Some things may seem scarily different as you leave nursing school and enter a real-life hospital environment. However, fear not: read on to find out how you can become a better nurse, be more confident, and avoid burning out as you begin your new career in nursing! From the amount and variety of people you care for to the ever-increasing demands of work, there are many reasons why you could be made to feel browbeaten by this new step in your life.
Going into an unfamiliar environment is stressful enough on its own. However, the demand piles up when you must be professional, courteous, and friendly while caring for many individuals’ health. What can be especially unsettling for new nurses is the number of new faces around them – from administrative staff to various doctors,, consultants, and even porters; this can be overwhelming, especially when you are expected to settle in very quickly and effectively.
There is, thankfully, a way to break the proverbial ice and fit in with your new team – introducing yourself. Your colleagues would be more than happy to get to know you better, and the more people you are familiar with, the more comfortable you will become within your unit. Furthermore, you never know where life can take you, so talking to the right person can help to smooth things along and perhaps bring interesting opportunities in the future.
As you get to know people, you will eventually find someone you get along with. A fellow team member, or perhaps a more seasoned nurse or doctor, can be an excellent mentor to guide you in your professional practice. Not only will this help your relationship with your colleagues, but you will become a much better nurse and feel more confident in your abilities as time passes.
Even though you might have heard this many times before, it’s vitally important that you ask questions. Not asking questions means that, over time, you lose out on knowledge and deny yourself the ability to grow – not only can this be dangerous for your professional status, but it is a danger for your patients. Healthcare is an ever-changing field, and new paradigms are being developed almost daily. Of course, you cannot keep up with every little development, but to bring the best degree of care for your patients, you should continually develop and sharpen your nursing skills.
Always remember there are no ‘stupid’ questions – any question is good! By having this mindset, you will develop your skills and come across as a better nurse to others, too, because it will look like you care and are not pretending to be a know-it-all.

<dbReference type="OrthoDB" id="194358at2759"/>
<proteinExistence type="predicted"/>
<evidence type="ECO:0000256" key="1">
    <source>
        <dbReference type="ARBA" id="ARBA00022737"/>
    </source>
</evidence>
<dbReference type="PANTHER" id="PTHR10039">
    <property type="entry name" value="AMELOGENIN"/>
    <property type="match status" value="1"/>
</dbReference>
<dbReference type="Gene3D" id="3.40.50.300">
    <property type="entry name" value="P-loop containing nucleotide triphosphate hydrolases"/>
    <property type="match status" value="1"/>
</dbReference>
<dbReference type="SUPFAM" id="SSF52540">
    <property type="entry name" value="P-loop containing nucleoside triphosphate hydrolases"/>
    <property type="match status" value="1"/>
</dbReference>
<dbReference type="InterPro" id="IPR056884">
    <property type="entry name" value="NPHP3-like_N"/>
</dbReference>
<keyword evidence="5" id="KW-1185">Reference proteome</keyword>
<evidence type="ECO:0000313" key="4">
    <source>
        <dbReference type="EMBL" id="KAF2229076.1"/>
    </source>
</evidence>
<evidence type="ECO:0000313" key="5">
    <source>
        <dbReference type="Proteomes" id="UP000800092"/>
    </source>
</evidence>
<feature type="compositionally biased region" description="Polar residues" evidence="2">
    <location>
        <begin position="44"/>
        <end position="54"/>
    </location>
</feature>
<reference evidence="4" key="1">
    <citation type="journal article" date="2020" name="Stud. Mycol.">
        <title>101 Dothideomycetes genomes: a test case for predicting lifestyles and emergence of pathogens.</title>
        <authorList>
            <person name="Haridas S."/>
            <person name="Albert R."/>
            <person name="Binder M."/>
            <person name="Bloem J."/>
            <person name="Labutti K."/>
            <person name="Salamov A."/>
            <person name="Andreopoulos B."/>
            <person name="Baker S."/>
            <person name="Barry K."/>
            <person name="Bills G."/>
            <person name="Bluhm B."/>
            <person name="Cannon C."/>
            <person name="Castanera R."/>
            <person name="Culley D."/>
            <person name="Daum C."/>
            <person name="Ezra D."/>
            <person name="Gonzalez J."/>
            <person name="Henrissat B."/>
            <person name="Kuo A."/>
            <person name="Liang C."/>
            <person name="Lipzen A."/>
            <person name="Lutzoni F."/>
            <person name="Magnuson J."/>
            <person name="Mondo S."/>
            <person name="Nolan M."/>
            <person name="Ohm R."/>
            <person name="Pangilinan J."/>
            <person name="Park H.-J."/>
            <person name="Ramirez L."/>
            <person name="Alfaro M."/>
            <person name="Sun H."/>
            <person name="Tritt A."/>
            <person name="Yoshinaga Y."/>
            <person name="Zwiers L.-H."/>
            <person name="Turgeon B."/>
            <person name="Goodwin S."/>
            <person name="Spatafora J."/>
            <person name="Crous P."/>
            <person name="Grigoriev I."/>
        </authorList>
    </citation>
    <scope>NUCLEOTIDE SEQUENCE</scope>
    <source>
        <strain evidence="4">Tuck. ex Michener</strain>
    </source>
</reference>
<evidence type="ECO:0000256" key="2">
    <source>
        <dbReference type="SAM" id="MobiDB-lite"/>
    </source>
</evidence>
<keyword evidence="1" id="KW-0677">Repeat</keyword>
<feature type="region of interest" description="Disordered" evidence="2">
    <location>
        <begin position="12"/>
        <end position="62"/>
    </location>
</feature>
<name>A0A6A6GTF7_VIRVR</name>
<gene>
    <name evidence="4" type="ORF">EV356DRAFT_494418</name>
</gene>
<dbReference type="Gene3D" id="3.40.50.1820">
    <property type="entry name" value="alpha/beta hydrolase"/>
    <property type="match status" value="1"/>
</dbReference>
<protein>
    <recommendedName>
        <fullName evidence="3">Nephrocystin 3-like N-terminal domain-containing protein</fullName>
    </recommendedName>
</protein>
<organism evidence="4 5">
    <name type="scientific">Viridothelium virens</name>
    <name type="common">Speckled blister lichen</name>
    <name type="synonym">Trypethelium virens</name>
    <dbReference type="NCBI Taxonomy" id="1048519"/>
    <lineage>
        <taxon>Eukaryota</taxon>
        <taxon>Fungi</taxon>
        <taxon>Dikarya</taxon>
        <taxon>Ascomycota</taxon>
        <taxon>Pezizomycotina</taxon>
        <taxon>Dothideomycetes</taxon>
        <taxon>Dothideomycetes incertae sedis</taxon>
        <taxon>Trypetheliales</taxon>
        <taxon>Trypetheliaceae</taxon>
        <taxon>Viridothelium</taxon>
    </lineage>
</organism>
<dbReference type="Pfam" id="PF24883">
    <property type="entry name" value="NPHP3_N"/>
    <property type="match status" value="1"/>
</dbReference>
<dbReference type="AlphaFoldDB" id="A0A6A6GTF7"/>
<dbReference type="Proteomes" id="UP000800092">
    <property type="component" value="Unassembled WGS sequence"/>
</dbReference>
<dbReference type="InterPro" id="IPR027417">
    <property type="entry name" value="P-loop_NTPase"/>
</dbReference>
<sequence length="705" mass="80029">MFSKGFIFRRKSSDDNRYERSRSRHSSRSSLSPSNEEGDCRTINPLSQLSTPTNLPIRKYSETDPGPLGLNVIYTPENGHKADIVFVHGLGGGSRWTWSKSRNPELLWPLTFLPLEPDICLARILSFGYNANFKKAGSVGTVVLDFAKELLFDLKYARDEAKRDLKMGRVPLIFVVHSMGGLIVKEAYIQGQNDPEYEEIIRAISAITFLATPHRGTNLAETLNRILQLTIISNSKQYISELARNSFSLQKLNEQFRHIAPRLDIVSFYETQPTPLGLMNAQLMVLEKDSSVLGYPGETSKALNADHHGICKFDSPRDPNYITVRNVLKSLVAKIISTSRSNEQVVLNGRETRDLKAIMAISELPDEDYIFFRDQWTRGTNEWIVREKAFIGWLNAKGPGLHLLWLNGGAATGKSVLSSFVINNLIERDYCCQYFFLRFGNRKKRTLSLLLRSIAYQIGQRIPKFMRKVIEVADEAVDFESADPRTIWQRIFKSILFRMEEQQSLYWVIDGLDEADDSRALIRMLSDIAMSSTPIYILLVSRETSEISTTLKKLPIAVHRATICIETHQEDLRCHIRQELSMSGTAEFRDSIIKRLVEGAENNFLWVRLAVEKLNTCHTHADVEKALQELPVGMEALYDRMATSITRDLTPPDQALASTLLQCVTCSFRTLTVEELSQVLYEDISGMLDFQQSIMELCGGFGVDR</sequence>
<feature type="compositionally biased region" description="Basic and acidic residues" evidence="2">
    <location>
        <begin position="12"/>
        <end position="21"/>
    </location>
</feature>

Look Things Up
You are now a registered nurse – you have passed all your exams with flying colors. So, you can stop relying on memory so much. Feel free to look up medications before administering them, look up refreshers on certain skills, look up blood test ranges, and so on. Over time these things will become ingrained in your memory, but at the start of your career, it’s recommended that you look some things up, too! Over time these things will become ingrained in your memory, but at the start of your career, it’s recommended that you look some things up, too! Having quick reference guides on you, physical or digital, is not something you should consider as ‘cheating.’ By spending more time on the task rather than expending mental energy trying to remember obscure facts, you not only help yourself remain destressed and effective but also help your colleagues and patients by being a better nurse.’
If you are a very dedicated person and are committed to your work, another way to develop your nursing skills, perhaps at a later stage in your career, is looking into an online graduate nursing program that you can complete from the comfort of your own home – click here to find out more. This can be an invaluable tool to help you gain confidence over time and improve your career prospects.
Put Yourself First
As you care for others, you should also take care of yourself. Many nurses overlook basic needs like getting enough sleep or eating well. With the job’s demands, these things can be essential, ensuring you get enough sleep and don’t skip meals during the day! You can even ask the people you live with to respect your sleep schedule, especially if you have irregular shift work unless it is an emergency – that way, you can be sure that you will be fully rested for a new day at work! Many nurses feel overwhelmed during their first year on the job, so it’s not uncommon for some to drop out completely.
If it all gets too much, never be afraid to speak out and seek help – try seeking help from one of your colleagues or going to your line manager for a referral. Even speaking to your partner or family can help if you feel comfortable doing so. Whatever you do, always remember to be proud of putting yourself number one – not only does this help you, but it also ensures that you are at peak efficiency to care for others, too.
Overall, there is no doubt that being a nurse is a difficult job, especially when starting. However, it would help if you always tried to involve yourself in the workplace – getting to know your team, and asking for help whenever you need it, will pay off dividends later on. Remember also that there is no shame in looking things up occasionally – ultimately, you should put yourself first and care for yourself just as you would care for others to be the best nurse you can be!